Áilin Quinlan charts a day in the life of four of Ireland’s up and coming ballet dancers — and discovers what it takes to make it to the top.
Melissa Hamilton (27)
NOW 27, Melissa Hamilton has been dancing since the age of four. She’s been a member of the Royal Ballet Company, London, since 2007 and is currently a First Soloist.
For the 2015/16 season, however, Melissa chose to take a leave of absence to work as a Principal with Semperoper Ballett Dresden which began in October.
“The main thing to explain is there is no daily routine, because our demands and aims are different every day,” says Hamilton, from Dromore, Co Down.
“We can’t plan because unfortunately we can’t programme our bodies like robots and our bodies are our tools for ballet,” says the ballerina, who left Northern Ireland for England at 16 to train in ballet.
“I work a six-day week, made up of daily ballet class and rehearsals. A class is what we use as our way of training our muscles, to warm up for the day ahead, to work on constantly improving our technique.
“In class we start slowly, holding on to a barre we do a series of exercises to get us “on our legs” to then dance without the support of holding a barre.
“As the body warms up more, we start to move faster, lift our legs higher, spin, and by the end of the class do grand allegro (big jumps) to get our bodies prepared and ready to tackle the day ahead.
“Added exercises and stretching are essential in the maintenance of our bodies to prevent against injury and to build up strength and stamina.
“There are exercises for every part of the body dependant on the individual weaknesses of each dancer.”
Hamilton eats what she describes as “a varied diet” aimed at providing the fuel for her demanding day. Keeping hydrated is also, very important she says: “We sweat a lot.”
“A day with the Royal Ballet company consists of a ballet class from 10.30am to 11.45am. Then it would be rehearsals for varying productions (regularly up to five different ballets) from noon to 6.30pm if there’s no performance.
“If a performance is scheduled - starting at 7.30pm - company rehearsals would finish at 5.30pm leaving two hours to rest, eat, apply make-up, put on costumes and re warm-up for the show.
“Ballet gives the dancer constantly something to aim for. There is always something new to learn, something to strive for, roles to work on and develop. There is no limit.”
Gearóid Solan (15)
Gearóid Solan is definitely one to watch.
After finishing his Junior Certificate last year, the teenager from Dunboyne Co Meath, who has been studying ballet since the age of seven, applied for the Royal Ballet School.
“This is the school I always wanted to attend,” he recalls.
“I’ve always wanted to go there.” After being accepted, he’s now — at the tender age of 15 — living in student accommodation in London.
Gearóid shares the digs, a three-story house, with a house-parent and several students from his year, flying home for short visits to Dunboyne every three or four weeks.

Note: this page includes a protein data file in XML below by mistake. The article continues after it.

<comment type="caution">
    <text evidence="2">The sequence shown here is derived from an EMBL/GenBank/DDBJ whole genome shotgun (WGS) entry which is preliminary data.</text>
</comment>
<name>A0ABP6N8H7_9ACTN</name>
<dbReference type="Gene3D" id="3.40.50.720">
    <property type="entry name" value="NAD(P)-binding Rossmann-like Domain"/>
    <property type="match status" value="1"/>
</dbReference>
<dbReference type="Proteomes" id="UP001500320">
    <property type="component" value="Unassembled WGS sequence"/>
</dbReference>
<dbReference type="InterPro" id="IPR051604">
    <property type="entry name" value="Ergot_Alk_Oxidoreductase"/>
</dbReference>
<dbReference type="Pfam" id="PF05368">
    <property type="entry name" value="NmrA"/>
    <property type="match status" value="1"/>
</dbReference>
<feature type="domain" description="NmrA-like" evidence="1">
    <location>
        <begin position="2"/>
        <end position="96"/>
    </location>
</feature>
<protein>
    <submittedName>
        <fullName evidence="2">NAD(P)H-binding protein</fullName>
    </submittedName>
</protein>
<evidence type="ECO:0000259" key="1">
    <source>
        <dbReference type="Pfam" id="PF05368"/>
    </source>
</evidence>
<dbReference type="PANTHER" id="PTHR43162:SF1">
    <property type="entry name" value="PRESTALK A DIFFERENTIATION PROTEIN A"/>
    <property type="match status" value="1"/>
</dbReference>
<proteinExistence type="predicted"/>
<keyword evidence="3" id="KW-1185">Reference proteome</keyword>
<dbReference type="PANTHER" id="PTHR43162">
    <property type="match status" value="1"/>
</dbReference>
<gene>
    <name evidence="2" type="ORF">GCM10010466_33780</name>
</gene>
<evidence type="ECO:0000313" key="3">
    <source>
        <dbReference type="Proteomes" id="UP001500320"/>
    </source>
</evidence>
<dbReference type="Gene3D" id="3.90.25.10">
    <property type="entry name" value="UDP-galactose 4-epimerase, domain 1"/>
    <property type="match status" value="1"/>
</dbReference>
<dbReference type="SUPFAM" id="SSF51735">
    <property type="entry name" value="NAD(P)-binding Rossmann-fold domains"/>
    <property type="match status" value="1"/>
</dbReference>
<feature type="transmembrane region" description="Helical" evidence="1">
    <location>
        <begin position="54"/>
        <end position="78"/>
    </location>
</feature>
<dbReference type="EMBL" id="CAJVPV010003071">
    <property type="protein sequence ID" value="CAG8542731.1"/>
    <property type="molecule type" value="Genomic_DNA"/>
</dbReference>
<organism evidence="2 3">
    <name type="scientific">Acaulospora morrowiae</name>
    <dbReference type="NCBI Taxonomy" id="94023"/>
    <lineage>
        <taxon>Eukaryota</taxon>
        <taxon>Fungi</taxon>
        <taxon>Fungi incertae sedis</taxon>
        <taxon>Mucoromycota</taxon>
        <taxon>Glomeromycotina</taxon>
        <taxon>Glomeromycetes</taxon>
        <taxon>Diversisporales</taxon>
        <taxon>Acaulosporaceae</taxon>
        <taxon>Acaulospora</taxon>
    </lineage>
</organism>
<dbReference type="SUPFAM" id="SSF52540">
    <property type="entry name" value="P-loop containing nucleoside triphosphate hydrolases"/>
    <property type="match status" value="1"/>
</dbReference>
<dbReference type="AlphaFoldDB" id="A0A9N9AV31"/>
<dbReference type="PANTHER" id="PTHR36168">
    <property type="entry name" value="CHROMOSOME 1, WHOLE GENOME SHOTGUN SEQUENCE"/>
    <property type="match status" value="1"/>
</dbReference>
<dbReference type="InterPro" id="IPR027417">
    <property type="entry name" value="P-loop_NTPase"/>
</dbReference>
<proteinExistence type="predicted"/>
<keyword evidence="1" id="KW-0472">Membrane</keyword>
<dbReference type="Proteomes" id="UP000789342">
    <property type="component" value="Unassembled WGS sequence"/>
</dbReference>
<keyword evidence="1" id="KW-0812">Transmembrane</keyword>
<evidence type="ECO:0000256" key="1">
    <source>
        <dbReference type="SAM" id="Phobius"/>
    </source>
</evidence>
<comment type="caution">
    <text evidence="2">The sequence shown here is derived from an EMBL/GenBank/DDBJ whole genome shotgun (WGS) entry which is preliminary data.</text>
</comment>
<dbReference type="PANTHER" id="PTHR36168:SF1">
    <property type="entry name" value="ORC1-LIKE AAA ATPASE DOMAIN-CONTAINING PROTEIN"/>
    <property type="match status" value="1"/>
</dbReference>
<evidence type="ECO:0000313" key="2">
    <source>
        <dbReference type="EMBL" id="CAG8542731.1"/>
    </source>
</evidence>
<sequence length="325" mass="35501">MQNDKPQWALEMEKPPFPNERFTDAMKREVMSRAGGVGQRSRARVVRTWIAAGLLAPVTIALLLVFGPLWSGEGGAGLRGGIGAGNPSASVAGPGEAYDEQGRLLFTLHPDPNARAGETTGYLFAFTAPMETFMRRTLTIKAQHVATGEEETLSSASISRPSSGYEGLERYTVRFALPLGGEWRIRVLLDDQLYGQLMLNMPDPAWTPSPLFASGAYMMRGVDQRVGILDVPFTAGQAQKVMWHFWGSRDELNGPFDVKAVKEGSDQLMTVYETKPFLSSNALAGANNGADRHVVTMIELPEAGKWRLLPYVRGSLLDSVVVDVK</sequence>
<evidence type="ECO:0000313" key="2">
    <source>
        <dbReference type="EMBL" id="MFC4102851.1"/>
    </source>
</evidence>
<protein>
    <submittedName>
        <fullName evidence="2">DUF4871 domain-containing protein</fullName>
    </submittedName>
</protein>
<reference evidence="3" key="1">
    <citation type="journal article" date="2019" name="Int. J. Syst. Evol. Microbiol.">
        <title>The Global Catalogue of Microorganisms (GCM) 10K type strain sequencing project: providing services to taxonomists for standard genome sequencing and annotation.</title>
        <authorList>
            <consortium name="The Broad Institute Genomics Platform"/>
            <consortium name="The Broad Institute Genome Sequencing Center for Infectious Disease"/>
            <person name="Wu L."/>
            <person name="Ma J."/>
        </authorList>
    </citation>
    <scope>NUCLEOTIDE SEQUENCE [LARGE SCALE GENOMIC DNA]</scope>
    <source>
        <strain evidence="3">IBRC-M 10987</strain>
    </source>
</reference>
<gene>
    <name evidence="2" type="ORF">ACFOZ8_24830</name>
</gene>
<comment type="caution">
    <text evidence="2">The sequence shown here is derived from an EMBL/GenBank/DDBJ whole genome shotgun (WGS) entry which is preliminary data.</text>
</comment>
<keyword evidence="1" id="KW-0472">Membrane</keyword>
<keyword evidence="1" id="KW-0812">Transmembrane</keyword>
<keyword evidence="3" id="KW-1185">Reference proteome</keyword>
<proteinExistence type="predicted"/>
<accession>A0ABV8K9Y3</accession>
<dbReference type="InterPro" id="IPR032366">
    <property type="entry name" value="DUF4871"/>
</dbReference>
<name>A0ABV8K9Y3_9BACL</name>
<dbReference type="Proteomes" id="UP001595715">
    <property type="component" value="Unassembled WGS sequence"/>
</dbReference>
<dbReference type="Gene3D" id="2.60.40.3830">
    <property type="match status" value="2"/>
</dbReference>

It’s a case of two to a room, and you get your own dinner, and do your own washing and cleaning, he says.
“I’m getting used to it. It’s tempting to eat fast food, but I’m dancing from 8.30am to 6pm and you don’t survive on burger and chips.
“You have to eat good food. I know from experience that if I don’t eat well I will feel sluggish and tired and will not do as well the next day.” “He’s the only Irish student in his house, and, he’s been told, the first Irish male pupil to attend the school in 30 years.
“I’m very proud of that!”
He doesn’t just study dance he says; the school also provides classes in English “and a subject called BTEC which is the study of the world of dance.”
An average day begins at 6.40am.
“I have breakfast — usually porridge or granola with milk along with orange juice and sometimes coffee.
“I catch the tube to school every morning with some of the guys from the house.
“I get to school round 7.50am and change into a tracksuit, t- shirt and runners, and do my warm-up until 8.30am, when my first dance class starts.” For this class, which runs for an hour and 45 minutes, Gearóid changes into the ballet uniform of white socks, blue unitard and ballet shoes.
After that it’s English or BTEC for another hour and a quarter, followed by lunch.
“I bring in pasta and heat it up or I go to M&S for a few sandwiches.” From 2pm to 6pm it’s nothing but dance: “It can be a mixture of contemporary dance, fitness, such as stamina training and weight lifting, or character dancing which is learning dance from different cultures such as Hungarian or Cossack dancing.” Around 6pm he catches the tube home, and starts making dinner:
“I try to balance different foods. I make rice or pasta with meat such and vegetables like carrots or peas. You get used to it, but sometimes I do miss Mum’s cooking!” At 7.30pm there’s roll call:
“You have to be in the house for then and the house-parent checks everyone is in.” After this he generally eats his dinner, and gets on with his homework, usually until about 9pm.
“You have to be in your room for 10pm and then it’s lights out for 10.30pm. I didn’t really know what to expect, but it’s kind of what I had in mind,” he says, adding that he has less free time at ballet school than he would as a transition-year student back in Ireland.